What are martyrs well-known from the Roman persecutions? Although they are almost uncountable as the persecution raged on and off over the course of the first three centuries after Christ, there are some who are very notable for their valor and courage during times that were difficult for the Church. Six notable martyrs are Sts. Cyprian and Justina (whom we actually made a short film on!), St. Laurence, St. Sebastian, St. Pancratius, and St. Agnes.
If the errors and disorders of St. Cyprian show the degeneracy of human nature corrupted by sin and enslaved to vice, his conversion displays the power of grace and virtue to repair it. Let us beg of God to send us grace to resist temptation, and to do His holy will in all things.
-Reflection on St. Cyprian from the Little Pictorial Lives of the Saints
When Cyprian was born, his unholy parents consecrated him to the devil. He grew up worshiping and serving Satan and using the infernal powers to preform spells to meet his own ends.
The story goes that Saint Cyprian was hired by a Roman noble named Agladius to cast a spell on a particular woman to fall in love with him. This woman was Justina, a Christian woman who had no intention of falling in love with and marrying a pagan.
Cyprian tried all his powers to get her to fall, but she armed herself with prayer and mortification and all his efforts came to naught. Feeling the superior powers of God over the devil, Cyprian himself became a Christian alongside Agladius.
During the persecution that followed under Diocletian, Cyprian and Justina were presented to the same judge and were executed together. Even though Cyprian was an evil man, God gave him the grace to die for love of Him. But, just as the above quote says, what are martyrs for but to show us that no one is too weak or too evil to turn to the love of God?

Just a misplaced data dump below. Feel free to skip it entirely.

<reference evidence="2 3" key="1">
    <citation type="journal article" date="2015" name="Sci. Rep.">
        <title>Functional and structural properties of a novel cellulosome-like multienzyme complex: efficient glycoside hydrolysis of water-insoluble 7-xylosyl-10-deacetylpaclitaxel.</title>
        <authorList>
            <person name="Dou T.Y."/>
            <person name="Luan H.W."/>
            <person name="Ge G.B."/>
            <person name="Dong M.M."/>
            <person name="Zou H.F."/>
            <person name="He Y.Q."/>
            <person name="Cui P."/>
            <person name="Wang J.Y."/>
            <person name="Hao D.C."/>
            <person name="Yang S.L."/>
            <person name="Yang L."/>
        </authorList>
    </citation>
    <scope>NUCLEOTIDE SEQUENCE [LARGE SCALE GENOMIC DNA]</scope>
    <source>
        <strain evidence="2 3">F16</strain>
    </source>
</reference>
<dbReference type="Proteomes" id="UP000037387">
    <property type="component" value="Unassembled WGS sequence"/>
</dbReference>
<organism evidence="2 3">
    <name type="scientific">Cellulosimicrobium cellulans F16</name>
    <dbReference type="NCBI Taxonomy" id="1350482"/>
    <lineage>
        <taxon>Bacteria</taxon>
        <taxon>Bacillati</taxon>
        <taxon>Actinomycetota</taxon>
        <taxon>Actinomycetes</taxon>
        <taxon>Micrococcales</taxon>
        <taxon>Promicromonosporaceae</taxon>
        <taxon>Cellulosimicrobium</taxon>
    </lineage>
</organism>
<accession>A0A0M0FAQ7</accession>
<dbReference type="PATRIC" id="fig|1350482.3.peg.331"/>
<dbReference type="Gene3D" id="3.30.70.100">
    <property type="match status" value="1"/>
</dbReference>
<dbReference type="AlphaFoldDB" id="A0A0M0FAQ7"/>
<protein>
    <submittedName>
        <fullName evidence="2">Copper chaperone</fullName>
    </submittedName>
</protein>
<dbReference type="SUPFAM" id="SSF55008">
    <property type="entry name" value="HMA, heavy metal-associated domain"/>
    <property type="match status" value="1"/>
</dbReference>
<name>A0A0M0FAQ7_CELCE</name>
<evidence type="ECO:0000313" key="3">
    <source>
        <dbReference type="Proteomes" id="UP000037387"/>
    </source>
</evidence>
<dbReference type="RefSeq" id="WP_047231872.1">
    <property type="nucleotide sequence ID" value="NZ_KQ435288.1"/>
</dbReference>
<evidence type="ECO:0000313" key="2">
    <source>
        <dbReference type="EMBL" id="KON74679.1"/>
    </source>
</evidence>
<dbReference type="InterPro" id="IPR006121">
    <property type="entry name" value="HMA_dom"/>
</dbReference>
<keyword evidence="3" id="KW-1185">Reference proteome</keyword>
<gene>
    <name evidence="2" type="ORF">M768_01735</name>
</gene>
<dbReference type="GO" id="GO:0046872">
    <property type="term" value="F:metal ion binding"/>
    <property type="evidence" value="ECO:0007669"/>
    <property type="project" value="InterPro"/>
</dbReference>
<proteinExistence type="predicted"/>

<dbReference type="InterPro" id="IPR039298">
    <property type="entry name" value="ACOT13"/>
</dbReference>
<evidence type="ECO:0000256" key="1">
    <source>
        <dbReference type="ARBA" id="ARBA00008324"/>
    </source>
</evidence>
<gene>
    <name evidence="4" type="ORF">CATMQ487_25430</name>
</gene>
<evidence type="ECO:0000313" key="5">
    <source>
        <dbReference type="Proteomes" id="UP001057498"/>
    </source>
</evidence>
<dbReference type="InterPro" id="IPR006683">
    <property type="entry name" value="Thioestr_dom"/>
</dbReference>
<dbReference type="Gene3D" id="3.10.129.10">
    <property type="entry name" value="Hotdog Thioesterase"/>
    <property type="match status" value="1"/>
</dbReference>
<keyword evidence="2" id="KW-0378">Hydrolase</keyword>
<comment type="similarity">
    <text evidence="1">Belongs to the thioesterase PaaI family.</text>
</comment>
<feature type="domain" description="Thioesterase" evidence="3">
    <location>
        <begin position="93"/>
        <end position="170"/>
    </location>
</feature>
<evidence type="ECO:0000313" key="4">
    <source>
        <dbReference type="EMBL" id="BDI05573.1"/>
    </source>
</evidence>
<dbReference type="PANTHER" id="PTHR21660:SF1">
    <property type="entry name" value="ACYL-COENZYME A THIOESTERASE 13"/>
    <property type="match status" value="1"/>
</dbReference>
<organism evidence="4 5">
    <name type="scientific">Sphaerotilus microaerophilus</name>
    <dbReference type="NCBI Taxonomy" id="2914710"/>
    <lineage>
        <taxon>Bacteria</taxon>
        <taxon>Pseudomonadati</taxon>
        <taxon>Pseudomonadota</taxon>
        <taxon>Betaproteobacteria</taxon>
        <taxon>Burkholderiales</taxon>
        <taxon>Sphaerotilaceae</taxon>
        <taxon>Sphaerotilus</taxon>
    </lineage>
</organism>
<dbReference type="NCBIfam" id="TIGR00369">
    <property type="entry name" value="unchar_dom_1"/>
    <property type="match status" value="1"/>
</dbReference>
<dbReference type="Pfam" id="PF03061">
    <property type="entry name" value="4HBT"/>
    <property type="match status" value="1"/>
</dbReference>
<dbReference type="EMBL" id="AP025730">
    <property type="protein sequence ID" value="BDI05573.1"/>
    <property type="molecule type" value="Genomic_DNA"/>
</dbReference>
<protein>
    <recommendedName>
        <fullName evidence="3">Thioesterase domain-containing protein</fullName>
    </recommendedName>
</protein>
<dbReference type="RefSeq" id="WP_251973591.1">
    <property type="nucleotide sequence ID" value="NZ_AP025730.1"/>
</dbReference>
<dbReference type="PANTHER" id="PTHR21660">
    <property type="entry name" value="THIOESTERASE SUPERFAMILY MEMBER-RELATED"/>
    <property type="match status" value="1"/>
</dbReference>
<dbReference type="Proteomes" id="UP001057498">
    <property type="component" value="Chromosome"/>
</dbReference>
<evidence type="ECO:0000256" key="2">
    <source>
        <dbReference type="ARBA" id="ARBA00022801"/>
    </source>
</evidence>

The Martyrdoms of Sts. Justina and Cyprian will premiere on March 9th, 2023 at 5:30 p.m. PT. Check back on this page to watch the LIVE premiere!
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St. Laurence was one of the seven deacons on the Roman Church in the middle of the 3rd century. It is said that when Pope Sixtus was led to his death that St. Laurence followed him, weeping because he could not join his pontiff. Pope Sixtus told him not to weep because in three days he would also suffer for Christ.
After his capture three days later by the Roman prefect, St. Laurence was asked to hand over the riches of the Church. He agreed to do so if he were allowed to go and get them. At his return, the emperor was enraged that St. Laurence brought a crowd of beggars from the streets of Rome.
When St. Laurence was asked what he meant by bringing such lowly persons into the palace, he responded, "See the treasures of the Church." The audacity of this saint was met with cruelty from his emperor. His death was to be a slow roasting on a grill.
St. Laurence replied with great bravery. When lying on his face on the grill, he joked with his executioners saying, "You can flip me over now, I am done enough on this side."
"Our Lord appears before us in the persons of the poor. Charity to them is a great sign of predestination. It is almost impossible, the holy Fathers assure us, for any one who is charitable to the poor for Christ's sake to perish."
-Reflection on St. Laurence from the Little Pictorial Lives of the Saints
Saint Sebastian was a soldier well-liked by both his fellow soldiers and Emperor Maximian Herculeus. When the emperor discovered that he was a Christian, his revenge was ferocious. He ordered that Sebastian be shot with arrows many times without a vital shot so that his death would be slow and painful.
What is usually left out of the story is that that is not the way he died. He was indeed shot, but the emperor's own command made saving his life a possibility. A holy widow named St. Irene and her daughters nursed his wounds until Sebastian was again able to defy the emperor's laws and was this time cudgeled to death to prevent his recovering a second time. Thus he received a double crown of martyrdom.
His story, as well as that of St. Pancratius and St. Agnes, is well recounted in Cardinal Wiseman's novel Fabiola.
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